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OBJECTIVE Structured patient education programs can reduce the risk of diabetes-related complications. However, people appear to have difficulties attending face-to-face education and alternatives are needed. This reviewlooked at the impact of computerbased diabetes self-management interventions on health status, cardiovascular risk factors, and quality of life of adults with type 2 diabetes. RESEARCH DESIGN AND METHODS We searched The Cochrane Library, Medline, Embase, PsycINFO, Web of Science, and CINAHL for relevant trials from inception to November 2011. Reference lists from relevant published studies were screened and authors contacted for further information when required. Two authors independently extracted relevant data using standard data extraction templates. RESULTS Sixteen randomized controlled trialswith 3,578 participantsmet the inclusion criteria. Interventions were delivered via clinics, the Internet, and mobile phones. Computerbased diabetes self-management interventions appear to have small benefits on glycemic control: the pooled effect on HbA1c was 20.2% (22.3 mmol/mol [95% CI 20.4 to 20.1%]). A subgroup analysis on mobile phone-based interventions showed a larger effect: the pooled effect on HbA 1c from three studies was 20.50% (25.46mmol/mol [95% CI20.7 to20.3%]). There was no evidence of improvement in depression, quality of life, blood pressure, serum lipids, or weight. There was no evidence of significant adverse effects. CONCLUSIONS Computer-based diabetes self-management interventions to manage type 2 diabetes appear to have a small beneficial effect on blood glucose control, and this effect was larger in the mobile phone subgroup. There was no evidence of benefit for other biological, cognitive, behavioral, or emotional outcomes. © 2014 by the American Diabetes Association.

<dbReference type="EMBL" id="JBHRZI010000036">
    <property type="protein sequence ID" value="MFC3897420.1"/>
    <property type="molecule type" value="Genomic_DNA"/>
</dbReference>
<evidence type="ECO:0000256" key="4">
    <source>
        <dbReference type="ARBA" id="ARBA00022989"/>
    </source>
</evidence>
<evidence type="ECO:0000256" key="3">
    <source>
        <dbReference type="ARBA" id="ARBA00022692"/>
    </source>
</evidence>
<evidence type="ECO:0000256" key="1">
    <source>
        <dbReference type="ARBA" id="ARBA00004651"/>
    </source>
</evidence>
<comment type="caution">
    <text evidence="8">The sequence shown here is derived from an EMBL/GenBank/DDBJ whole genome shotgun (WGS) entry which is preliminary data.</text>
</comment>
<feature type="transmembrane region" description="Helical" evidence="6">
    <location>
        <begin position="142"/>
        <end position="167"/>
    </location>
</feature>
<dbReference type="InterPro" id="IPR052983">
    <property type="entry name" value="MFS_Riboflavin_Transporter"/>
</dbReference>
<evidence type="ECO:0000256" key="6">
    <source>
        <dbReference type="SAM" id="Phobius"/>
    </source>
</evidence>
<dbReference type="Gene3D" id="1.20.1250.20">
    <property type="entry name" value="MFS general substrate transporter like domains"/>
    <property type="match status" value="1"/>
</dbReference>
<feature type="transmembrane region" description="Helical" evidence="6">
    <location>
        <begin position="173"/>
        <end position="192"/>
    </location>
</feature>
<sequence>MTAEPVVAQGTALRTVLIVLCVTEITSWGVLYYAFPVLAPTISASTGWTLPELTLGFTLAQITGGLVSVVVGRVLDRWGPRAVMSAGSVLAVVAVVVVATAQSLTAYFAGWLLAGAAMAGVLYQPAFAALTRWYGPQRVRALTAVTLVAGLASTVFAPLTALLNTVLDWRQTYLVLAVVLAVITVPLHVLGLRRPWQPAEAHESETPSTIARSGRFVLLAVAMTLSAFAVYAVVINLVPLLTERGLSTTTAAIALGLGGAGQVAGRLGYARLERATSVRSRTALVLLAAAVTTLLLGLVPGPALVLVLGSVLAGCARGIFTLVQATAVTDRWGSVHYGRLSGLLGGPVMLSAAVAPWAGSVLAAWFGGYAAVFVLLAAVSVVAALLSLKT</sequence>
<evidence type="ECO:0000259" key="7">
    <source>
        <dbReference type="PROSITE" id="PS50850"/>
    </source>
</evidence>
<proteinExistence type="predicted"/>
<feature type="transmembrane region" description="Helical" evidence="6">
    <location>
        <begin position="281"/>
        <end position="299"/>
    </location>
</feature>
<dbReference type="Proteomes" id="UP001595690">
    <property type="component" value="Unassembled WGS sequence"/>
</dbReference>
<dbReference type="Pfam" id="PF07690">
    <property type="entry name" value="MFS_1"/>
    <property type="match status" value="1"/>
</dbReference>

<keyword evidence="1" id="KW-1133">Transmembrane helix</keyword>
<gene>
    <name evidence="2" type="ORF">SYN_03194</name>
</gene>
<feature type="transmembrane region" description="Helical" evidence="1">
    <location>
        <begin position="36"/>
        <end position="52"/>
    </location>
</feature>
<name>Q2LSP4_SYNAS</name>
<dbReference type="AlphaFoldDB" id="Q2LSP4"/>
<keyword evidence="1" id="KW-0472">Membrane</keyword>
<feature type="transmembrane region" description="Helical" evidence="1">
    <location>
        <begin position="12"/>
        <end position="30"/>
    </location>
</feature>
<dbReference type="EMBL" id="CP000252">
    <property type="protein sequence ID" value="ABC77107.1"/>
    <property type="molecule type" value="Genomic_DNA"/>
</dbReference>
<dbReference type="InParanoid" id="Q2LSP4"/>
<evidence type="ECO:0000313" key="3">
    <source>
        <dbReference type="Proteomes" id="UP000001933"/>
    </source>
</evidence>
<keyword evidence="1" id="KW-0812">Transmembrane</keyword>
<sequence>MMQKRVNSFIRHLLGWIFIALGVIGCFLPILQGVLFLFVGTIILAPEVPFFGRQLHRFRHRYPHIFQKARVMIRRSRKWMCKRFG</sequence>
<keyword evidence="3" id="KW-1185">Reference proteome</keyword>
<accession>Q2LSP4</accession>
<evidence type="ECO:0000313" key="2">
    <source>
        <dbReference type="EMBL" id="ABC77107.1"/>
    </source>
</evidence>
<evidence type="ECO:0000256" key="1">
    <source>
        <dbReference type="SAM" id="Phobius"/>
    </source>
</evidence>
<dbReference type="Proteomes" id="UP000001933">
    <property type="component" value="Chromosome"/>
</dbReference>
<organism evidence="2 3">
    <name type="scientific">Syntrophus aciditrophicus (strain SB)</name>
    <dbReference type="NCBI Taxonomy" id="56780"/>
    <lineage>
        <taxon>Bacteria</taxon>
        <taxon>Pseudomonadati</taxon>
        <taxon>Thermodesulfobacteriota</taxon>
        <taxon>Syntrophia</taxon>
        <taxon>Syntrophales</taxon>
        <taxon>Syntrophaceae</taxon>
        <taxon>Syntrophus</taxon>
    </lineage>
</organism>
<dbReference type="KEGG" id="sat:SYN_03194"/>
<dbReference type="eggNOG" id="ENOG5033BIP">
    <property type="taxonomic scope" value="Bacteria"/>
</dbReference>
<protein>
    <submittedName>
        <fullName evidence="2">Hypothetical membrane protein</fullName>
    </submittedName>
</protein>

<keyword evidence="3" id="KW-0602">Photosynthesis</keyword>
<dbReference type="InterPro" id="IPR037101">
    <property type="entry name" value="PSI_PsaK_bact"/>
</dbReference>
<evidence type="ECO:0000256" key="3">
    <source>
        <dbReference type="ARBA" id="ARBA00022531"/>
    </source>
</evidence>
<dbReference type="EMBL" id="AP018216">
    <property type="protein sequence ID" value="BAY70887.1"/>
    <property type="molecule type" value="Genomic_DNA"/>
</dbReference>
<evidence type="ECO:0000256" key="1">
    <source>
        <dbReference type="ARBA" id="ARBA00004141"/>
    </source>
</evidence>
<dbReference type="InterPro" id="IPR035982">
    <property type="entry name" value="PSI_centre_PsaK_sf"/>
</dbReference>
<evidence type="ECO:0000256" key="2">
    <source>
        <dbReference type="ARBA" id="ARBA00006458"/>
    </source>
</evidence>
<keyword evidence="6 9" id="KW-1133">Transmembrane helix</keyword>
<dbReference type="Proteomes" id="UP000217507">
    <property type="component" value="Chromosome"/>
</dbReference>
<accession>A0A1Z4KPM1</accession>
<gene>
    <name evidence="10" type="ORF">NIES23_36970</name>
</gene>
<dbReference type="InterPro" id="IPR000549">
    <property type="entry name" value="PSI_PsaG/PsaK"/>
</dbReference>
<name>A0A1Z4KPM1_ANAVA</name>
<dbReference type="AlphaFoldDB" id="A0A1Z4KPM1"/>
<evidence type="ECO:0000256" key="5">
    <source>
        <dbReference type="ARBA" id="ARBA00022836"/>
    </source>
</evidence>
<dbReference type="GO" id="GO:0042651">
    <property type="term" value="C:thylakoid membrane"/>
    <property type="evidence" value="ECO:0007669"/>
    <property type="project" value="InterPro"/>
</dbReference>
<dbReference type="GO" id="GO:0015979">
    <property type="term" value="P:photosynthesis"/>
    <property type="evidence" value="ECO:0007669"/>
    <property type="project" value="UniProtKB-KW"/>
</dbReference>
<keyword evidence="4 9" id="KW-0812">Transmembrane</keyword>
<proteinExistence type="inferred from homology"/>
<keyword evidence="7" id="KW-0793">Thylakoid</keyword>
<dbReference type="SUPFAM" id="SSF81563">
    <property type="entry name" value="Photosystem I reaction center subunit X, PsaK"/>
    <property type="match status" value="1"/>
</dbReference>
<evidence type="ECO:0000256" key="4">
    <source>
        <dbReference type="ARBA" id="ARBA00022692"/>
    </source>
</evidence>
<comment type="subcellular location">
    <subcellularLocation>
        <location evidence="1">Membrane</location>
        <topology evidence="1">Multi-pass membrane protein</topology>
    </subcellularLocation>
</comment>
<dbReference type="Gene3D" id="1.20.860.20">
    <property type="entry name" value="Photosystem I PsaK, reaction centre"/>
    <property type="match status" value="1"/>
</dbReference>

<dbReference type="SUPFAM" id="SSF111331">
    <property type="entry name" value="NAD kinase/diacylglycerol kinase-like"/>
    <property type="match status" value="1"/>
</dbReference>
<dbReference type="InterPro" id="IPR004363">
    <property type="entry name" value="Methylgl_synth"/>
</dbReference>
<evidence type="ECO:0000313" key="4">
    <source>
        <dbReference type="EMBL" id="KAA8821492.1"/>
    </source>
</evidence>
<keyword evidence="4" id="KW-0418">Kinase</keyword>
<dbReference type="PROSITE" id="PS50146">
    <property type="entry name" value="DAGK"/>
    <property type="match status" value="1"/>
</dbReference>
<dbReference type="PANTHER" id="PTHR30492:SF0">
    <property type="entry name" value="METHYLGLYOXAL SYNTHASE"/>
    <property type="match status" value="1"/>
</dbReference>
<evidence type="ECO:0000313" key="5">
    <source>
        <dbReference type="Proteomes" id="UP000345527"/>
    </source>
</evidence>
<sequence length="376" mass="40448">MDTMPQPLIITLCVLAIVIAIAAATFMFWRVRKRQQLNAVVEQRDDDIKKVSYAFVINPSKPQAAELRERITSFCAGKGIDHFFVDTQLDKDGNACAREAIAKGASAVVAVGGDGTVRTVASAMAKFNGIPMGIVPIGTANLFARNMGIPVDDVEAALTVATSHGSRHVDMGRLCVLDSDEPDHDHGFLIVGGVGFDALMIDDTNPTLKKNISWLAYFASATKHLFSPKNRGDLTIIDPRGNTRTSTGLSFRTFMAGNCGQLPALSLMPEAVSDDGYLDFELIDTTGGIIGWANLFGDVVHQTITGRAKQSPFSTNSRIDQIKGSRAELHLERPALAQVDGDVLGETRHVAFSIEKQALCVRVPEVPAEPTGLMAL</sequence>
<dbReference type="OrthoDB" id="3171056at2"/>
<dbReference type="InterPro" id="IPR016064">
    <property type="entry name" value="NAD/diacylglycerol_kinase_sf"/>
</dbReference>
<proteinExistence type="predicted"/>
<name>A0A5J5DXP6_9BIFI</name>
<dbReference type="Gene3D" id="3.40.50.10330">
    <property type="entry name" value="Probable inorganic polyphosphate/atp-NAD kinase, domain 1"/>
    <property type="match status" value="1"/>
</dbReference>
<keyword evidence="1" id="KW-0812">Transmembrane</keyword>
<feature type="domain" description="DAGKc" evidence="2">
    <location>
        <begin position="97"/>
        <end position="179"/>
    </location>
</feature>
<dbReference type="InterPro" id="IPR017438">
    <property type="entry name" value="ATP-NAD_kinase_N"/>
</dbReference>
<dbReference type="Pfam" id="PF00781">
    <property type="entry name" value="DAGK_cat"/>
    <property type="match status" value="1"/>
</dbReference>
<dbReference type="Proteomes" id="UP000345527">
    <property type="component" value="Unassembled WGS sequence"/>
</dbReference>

Original publication




Journal article


Diabetes Care

Publication Date





1759 - 1766